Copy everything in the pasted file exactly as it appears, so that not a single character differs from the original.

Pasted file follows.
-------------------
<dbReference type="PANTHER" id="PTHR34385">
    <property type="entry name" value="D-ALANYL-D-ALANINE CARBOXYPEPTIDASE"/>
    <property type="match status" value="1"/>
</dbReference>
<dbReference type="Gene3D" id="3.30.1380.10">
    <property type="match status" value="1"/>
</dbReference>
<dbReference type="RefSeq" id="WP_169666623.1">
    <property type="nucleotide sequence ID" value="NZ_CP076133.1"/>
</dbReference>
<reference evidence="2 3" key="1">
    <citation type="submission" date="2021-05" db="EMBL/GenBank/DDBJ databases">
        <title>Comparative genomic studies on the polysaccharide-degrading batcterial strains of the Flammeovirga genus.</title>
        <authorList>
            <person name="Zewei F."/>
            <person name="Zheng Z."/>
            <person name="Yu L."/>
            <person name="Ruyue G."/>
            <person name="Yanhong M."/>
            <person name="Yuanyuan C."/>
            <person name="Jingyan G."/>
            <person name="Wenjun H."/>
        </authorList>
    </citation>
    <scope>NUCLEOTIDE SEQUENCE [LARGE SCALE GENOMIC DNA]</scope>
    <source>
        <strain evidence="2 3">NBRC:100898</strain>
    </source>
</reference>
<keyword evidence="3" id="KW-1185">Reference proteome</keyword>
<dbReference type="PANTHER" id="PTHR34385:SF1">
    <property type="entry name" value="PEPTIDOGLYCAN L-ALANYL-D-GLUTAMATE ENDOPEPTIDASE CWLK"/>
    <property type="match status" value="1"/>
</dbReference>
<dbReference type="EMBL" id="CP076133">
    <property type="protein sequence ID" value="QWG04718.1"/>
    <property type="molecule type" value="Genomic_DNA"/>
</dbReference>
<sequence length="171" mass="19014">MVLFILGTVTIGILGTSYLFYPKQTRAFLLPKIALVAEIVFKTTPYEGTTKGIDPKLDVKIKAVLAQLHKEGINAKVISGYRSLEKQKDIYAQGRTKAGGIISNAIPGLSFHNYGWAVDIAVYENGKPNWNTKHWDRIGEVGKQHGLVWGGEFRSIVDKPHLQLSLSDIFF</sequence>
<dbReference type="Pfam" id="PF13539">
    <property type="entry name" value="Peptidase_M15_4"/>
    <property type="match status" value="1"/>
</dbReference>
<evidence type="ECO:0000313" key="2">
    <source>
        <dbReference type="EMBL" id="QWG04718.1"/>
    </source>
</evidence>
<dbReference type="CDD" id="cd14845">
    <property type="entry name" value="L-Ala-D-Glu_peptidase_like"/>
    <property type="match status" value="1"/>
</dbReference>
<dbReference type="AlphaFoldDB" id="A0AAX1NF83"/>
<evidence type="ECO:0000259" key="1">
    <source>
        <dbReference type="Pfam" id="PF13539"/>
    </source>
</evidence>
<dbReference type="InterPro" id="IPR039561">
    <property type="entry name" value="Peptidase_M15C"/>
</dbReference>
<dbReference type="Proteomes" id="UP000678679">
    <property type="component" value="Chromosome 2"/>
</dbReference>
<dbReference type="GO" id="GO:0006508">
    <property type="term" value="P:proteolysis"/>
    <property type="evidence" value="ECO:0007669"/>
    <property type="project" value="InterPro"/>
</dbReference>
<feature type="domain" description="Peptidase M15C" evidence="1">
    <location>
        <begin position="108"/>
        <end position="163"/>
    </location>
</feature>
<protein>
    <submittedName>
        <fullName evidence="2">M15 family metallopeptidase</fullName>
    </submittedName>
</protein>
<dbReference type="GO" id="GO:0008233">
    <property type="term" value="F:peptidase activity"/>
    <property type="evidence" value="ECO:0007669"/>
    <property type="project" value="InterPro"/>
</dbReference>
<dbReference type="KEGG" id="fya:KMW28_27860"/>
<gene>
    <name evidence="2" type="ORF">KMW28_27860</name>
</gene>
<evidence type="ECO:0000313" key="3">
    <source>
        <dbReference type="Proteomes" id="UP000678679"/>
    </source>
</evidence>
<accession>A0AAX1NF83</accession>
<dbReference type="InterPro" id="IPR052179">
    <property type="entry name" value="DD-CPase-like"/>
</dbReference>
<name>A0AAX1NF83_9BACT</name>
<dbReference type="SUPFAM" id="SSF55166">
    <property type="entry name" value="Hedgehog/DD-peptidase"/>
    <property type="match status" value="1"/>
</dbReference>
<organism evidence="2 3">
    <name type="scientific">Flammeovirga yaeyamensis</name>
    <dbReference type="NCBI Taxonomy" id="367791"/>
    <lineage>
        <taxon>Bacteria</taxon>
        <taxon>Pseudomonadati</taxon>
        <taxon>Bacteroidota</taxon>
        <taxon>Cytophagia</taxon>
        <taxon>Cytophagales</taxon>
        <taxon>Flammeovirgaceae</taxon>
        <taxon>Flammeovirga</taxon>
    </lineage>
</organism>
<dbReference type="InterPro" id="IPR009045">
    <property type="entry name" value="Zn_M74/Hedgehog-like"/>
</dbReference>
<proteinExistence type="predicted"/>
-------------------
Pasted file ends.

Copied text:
<dbReference type="PANTHER" id="PTHR34385">
    <property type="entry name" value="D-ALANYL-D-ALANINE CARBOXYPEPTIDASE"/>
    <property type="match status" value="1"/>
</dbReference>
<dbReference type="Gene3D" id="3.30.1380.10">
    <property type="match status" value="1"/>
</dbReference>
<dbReference type="RefSeq" id="WP_169666623.1">
    <property type="nucleotide sequence ID" value="NZ_CP076133.1"/>
</dbReference>
<reference evidence="2 3" key="1">
    <citation type="submission" date="2021-05" db="EMBL/GenBank/DDBJ databases">
        <title>Comparative genomic studies on the polysaccharide-degrading batcterial strains of the Flammeovirga genus.</title>
        <authorList>
            <person name="Zewei F."/>
            <person name="Zheng Z."/>
            <person name="Yu L."/>
            <person name="Ruyue G."/>
            <person name="Yanhong M."/>
            <person name="Yuanyuan C."/>
            <person name="Jingyan G."/>
            <person name="Wenjun H."/>
        </authorList>
    </citation>
    <scope>NUCLEOTIDE SEQUENCE [LARGE SCALE GENOMIC DNA]</scope>
    <source>
        <strain evidence="2 3">NBRC:100898</strain>
    </source>
</reference>
<keyword evidence="3" id="KW-1185">Reference proteome</keyword>
<dbReference type="PANTHER" id="PTHR34385:SF1">
    <property type="entry name" value="PEPTIDOGLYCAN L-ALANYL-D-GLUTAMATE ENDOPEPTIDASE CWLK"/>
    <property type="match status" value="1"/>
</dbReference>
<dbReference type="EMBL" id="CP076133">
    <property type="protein sequence ID" value="QWG04718.1"/>
    <property type="molecule type" value="Genomic_DNA"/>
</dbReference>
<sequence length="171" mass="19014">MVLFILGTVTIGILGTSYLFYPKQTRAFLLPKIALVAEIVFKTTPYEGTTKGIDPKLDVKIKAVLAQLHKEGINAKVISGYRSLEKQKDIYAQGRTKAGGIISNAIPGLSFHNYGWAVDIAVYENGKPNWNTKHWDRIGEVGKQHGLVWGGEFRSIVDKPHLQLSLSDIFF</sequence>
<dbReference type="Pfam" id="PF13539">
    <property type="entry name" value="Peptidase_M15_4"/>
    <property type="match status" value="1"/>
</dbReference>
<evidence type="ECO:0000313" key="2">
    <source>
        <dbReference type="EMBL" id="QWG04718.1"/>
    </source>
</evidence>
<dbReference type="CDD" id="cd14845">
    <property type="entry name" value="L-Ala-D-Glu_peptidase_like"/>
    <property type="match status" value="1"/>
</dbReference>
<dbReference type="AlphaFoldDB" id="A0AAX1NF83"/>
<evidence type="ECO:0000259" key="1">
    <source>
        <dbReference type="Pfam" id="PF13539"/>
    </source>
</evidence>
<dbReference type="InterPro" id="IPR039561">
    <property type="entry name" value="Peptidase_M15C"/>
</dbReference>
<dbReference type="Proteomes" id="UP000678679">
    <property type="component" value="Chromosome 2"/>
</dbReference>
<dbReference type="GO" id="GO:0006508">
    <property type="term" value="P:proteolysis"/>
    <property type="evidence" value="ECO:0007669"/>
    <property type="project" value="InterPro"/>
</dbReference>
<feature type="domain" description="Peptidase M15C" evidence="1">
    <location>
        <begin position="108"/>
        <end position="163"/>
    </location>
</feature>
<protein>
    <submittedName>
        <fullName evidence="2">M15 family metallopeptidase</fullName>
    </submittedName>
</protein>
<dbReference type="GO" id="GO:0008233">
    <property type="term" value="F:peptidase activity"/>
    <property type="evidence" value="ECO:0007669"/>
    <property type="project" value="InterPro"/>
</dbReference>
<dbReference type="KEGG" id="fya:KMW28_27860"/>
<gene>
    <name evidence="2" type="ORF">KMW28_27860</name>
</gene>
<evidence type="ECO:0000313" key="3">
    <source>
        <dbReference type="Proteomes" id="UP000678679"/>
    </source>
</evidence>
<accession>A0AAX1NF83</accession>
<dbReference type="InterPro" id="IPR052179">
    <property type="entry name" value="DD-CPase-like"/>
</dbReference>
<name>A0AAX1NF83_9BACT</name>
<dbReference type="SUPFAM" id="SSF55166">
    <property type="entry name" value="Hedgehog/DD-peptidase"/>
    <property type="match status" value="1"/>
</dbReference>
<organism evidence="2 3">
    <name type="scientific">Flammeovirga yaeyamensis</name>
    <dbReference type="NCBI Taxonomy" id="367791"/>
    <lineage>
        <taxon>Bacteria</taxon>
        <taxon>Pseudomonadati</taxon>
        <taxon>Bacteroidota</taxon>
        <taxon>Cytophagia</taxon>
        <taxon>Cytophagales</taxon>
        <taxon>Flammeovirgaceae</taxon>
        <taxon>Flammeovirga</taxon>
    </lineage>
</organism>
<dbReference type="InterPro" id="IPR009045">
    <property type="entry name" value="Zn_M74/Hedgehog-like"/>
</dbReference>
<proteinExistence type="predicted"/>